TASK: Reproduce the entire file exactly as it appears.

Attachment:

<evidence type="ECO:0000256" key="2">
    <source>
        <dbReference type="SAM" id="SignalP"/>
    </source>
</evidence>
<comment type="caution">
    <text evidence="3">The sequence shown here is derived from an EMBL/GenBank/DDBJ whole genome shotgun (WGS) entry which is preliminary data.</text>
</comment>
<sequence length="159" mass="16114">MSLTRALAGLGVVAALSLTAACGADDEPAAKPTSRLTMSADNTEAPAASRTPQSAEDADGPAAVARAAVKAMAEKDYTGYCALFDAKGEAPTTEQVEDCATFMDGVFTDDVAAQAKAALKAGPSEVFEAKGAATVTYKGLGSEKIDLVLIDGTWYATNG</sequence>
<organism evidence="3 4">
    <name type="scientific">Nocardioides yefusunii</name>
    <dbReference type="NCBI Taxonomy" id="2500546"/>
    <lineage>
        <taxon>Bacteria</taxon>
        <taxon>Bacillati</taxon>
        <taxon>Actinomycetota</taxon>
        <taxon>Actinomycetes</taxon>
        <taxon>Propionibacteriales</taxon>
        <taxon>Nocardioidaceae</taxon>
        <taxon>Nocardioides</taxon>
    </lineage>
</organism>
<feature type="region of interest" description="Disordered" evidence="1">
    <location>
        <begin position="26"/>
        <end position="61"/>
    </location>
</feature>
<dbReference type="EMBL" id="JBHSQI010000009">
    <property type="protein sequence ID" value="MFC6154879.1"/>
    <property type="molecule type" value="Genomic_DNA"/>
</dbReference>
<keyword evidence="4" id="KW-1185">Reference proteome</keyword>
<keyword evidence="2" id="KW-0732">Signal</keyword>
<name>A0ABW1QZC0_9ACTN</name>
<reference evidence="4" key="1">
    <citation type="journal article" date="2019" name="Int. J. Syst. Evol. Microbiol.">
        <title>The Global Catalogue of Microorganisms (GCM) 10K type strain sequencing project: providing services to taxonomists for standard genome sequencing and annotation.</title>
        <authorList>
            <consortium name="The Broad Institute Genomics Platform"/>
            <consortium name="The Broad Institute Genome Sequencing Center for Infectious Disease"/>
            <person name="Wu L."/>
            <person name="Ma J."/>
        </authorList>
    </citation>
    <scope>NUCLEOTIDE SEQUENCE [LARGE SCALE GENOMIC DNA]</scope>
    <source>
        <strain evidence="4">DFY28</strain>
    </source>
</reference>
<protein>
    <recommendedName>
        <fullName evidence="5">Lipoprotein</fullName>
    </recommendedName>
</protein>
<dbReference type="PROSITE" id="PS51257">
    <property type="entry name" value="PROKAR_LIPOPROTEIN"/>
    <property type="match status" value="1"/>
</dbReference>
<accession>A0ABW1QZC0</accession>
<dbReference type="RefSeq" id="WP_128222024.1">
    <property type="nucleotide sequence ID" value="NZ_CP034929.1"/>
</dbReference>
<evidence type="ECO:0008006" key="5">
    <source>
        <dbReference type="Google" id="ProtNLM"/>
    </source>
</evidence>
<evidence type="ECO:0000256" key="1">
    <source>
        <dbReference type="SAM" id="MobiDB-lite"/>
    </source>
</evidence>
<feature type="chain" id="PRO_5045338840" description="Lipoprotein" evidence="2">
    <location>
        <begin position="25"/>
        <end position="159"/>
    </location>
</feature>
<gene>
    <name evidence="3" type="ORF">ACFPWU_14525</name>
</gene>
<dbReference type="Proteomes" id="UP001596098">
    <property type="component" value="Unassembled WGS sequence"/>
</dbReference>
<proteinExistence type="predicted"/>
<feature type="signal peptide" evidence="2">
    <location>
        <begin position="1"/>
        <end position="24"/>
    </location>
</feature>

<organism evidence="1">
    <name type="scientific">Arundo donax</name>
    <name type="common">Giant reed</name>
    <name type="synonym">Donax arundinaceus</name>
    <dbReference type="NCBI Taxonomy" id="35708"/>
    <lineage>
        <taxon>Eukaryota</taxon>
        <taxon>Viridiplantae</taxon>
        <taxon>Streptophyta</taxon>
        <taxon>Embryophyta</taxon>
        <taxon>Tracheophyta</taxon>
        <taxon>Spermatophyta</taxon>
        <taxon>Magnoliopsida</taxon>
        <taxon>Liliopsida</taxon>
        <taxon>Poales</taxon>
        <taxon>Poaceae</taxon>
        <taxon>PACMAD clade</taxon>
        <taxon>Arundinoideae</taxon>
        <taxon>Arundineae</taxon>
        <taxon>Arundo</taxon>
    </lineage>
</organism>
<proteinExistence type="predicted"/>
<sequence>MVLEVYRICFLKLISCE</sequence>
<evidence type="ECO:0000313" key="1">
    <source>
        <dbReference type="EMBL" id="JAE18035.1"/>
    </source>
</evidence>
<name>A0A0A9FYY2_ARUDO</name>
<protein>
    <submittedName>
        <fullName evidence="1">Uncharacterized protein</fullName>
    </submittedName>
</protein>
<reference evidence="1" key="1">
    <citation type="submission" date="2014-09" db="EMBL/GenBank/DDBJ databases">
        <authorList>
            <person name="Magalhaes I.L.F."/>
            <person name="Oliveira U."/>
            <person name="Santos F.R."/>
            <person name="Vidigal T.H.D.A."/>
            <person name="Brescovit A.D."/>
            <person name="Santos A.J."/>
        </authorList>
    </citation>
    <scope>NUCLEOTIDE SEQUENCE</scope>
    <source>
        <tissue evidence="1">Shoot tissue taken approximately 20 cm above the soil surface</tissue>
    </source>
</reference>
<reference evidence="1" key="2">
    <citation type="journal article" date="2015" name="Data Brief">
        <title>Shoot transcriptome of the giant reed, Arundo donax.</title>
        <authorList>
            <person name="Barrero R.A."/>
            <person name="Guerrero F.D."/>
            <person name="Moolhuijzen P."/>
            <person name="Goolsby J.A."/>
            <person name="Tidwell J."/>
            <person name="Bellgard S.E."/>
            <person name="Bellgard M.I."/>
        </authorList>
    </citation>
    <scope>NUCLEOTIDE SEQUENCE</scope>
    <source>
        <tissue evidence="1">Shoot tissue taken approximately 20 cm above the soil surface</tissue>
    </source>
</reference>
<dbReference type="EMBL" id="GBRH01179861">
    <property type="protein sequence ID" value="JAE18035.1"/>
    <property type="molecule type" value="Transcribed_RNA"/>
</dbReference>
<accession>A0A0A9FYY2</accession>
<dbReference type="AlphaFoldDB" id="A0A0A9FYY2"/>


<evidence type="ECO:0000256" key="2">
    <source>
        <dbReference type="SAM" id="SignalP"/>
    </source>
</evidence>
<comment type="caution">
    <text evidence="3">The sequence shown here is derived from an EMBL/GenBank/DDBJ whole genome shotgun (WGS) entry which is preliminary data.</text>
</comment>
<sequence length="159" mass="16114">MSLTRALAGLGVVAALSLTAACGADDEPAAKPTSRLTMSADNTEAPAASRTPQSAEDADGPAAVARAAVKAMAEKDYTGYCALFDAKGEAPTTEQVEDCATFMDGVFTDDVAAQAKAALKAGPSEVFEAKGAATVTYKGLGSEKIDLVLIDGTWYATNG</sequence>
<organism evidence="3 4">
    <name type="scientific">Nocardioides yefusunii</name>
    <dbReference type="NCBI Taxonomy" id="2500546"/>
    <lineage>
        <taxon>Bacteria</taxon>
        <taxon>Bacillati</taxon>
        <taxon>Actinomycetota</taxon>
        <taxon>Actinomycetes</taxon>
        <taxon>Propionibacteriales</taxon>
        <taxon>Nocardioidaceae</taxon>
        <taxon>Nocardioides</taxon>
    </lineage>
</organism>
<feature type="region of interest" description="Disordered" evidence="1">
    <location>
        <begin position="26"/>
        <end position="61"/>
    </location>
</feature>
<dbReference type="EMBL" id="JBHSQI010000009">
    <property type="protein sequence ID" value="MFC6154879.1"/>
    <property type="molecule type" value="Genomic_DNA"/>
</dbReference>
<keyword evidence="4" id="KW-1185">Reference proteome</keyword>
<keyword evidence="2" id="KW-0732">Signal</keyword>
<name>A0ABW1QZC0_9ACTN</name>
<reference evidence="4" key="1">
    <citation type="journal article" date="2019" name="Int. J. Syst. Evol. Microbiol.">
        <title>The Global Catalogue of Microorganisms (GCM) 10K type strain sequencing project: providing services to taxonomists for standard genome sequencing and annotation.</title>
        <authorList>
            <consortium name="The Broad Institute Genomics Platform"/>
            <consortium name="The Broad Institute Genome Sequencing Center for Infectious Disease"/>
            <person name="Wu L."/>
            <person name="Ma J."/>
        </authorList>
    </citation>
    <scope>NUCLEOTIDE SEQUENCE [LARGE SCALE GENOMIC DNA]</scope>
    <source>
        <strain evidence="4">DFY28</strain>
    </source>
</reference>
<protein>
    <recommendedName>
        <fullName evidence="5">Lipoprotein</fullName>
    </recommendedName>
</protein>
<dbReference type="PROSITE" id="PS51257">
    <property type="entry name" value="PROKAR_LIPOPROTEIN"/>
    <property type="match status" value="1"/>
</dbReference>
<accession>A0ABW1QZC0</accession>
<dbReference type="RefSeq" id="WP_128222024.1">
    <property type="nucleotide sequence ID" value="NZ_CP034929.1"/>
</dbReference>
<evidence type="ECO:0008006" key="5">
    <source>
        <dbReference type="Google" id="ProtNLM"/>
    </source>
</evidence>
<evidence type="ECO:0000256" key="1">
    <source>
        <dbReference type="SAM" id="MobiDB-lite"/>
    </source>
</evidence>
<feature type="chain" id="PRO_5045338840" description="Lipoprotein" evidence="2">
    <location>
        <begin position="25"/>
        <end position="159"/>
    </location>
</feature>
<gene>
    <name evidence="3" type="ORF">ACFPWU_14525</name>
</gene>
<dbReference type="Proteomes" id="UP001596098">
    <property type="component" value="Unassembled WGS sequence"/>
</dbReference>
<proteinExistence type="predicted"/>
<feature type="signal peptide" evidence="2">
    <location>
        <begin position="1"/>
        <end position="24"/>
    </location>
</feature>

<organism evidence="1">
    <name type="scientific">Arundo donax</name>
    <name type="common">Giant reed</name>
    <name type="synonym">Donax arundinaceus</name>
    <dbReference type="NCBI Taxonomy" id="35708"/>
    <lineage>
        <taxon>Eukaryota</taxon>
        <taxon>Viridiplantae</taxon>
        <taxon>Streptophyta</taxon>
        <taxon>Embryophyta</taxon>
        <taxon>Tracheophyta</taxon>
        <taxon>Spermatophyta</taxon>
        <taxon>Magnoliopsida</taxon>
        <taxon>Liliopsida</taxon>
        <taxon>Poales</taxon>
        <taxon>Poaceae</taxon>
        <taxon>PACMAD clade</taxon>
        <taxon>Arundinoideae</taxon>
        <taxon>Arundineae</taxon>
        <taxon>Arundo</taxon>
    </lineage>
</organism>
<proteinExistence type="predicted"/>
<sequence>MVLEVYRICFLKLISCE</sequence>
<evidence type="ECO:0000313" key="1">
    <source>
        <dbReference type="EMBL" id="JAE18035.1"/>
    </source>
</evidence>
<name>A0A0A9FYY2_ARUDO</name>
<protein>
    <submittedName>
        <fullName evidence="1">Uncharacterized protein</fullName>
    </submittedName>
</protein>
<reference evidence="1" key="1">
    <citation type="submission" date="2014-09" db="EMBL/GenBank/DDBJ databases">
        <authorList>
            <person name="Magalhaes I.L.F."/>
            <person name="Oliveira U."/>
            <person name="Santos F.R."/>
            <person name="Vidigal T.H.D.A."/>
            <person name="Brescovit A.D."/>
            <person name="Santos A.J."/>
        </authorList>
    </citation>
    <scope>NUCLEOTIDE SEQUENCE</scope>
    <source>
        <tissue evidence="1">Shoot tissue taken approximately 20 cm above the soil surface</tissue>
    </source>
</reference>
<reference evidence="1" key="2">
    <citation type="journal article" date="2015" name="Data Brief">
        <title>Shoot transcriptome of the giant reed, Arundo donax.</title>
        <authorList>
            <person name="Barrero R.A."/>
            <person name="Guerrero F.D."/>
            <person name="Moolhuijzen P."/>
            <person name="Goolsby J.A."/>
            <person name="Tidwell J."/>
            <person name="Bellgard S.E."/>
            <person name="Bellgard M.I."/>
        </authorList>
    </citation>
    <scope>NUCLEOTIDE SEQUENCE</scope>
    <source>
        <tissue evidence="1">Shoot tissue taken approximately 20 cm above the soil surface</tissue>
    </source>
</reference>
<dbReference type="EMBL" id="GBRH01179861">
    <property type="protein sequence ID" value="JAE18035.1"/>
    <property type="molecule type" value="Transcribed_RNA"/>
</dbReference>
<accession>A0A0A9FYY2</accession>
<dbReference type="AlphaFoldDB" id="A0A0A9FYY2"/>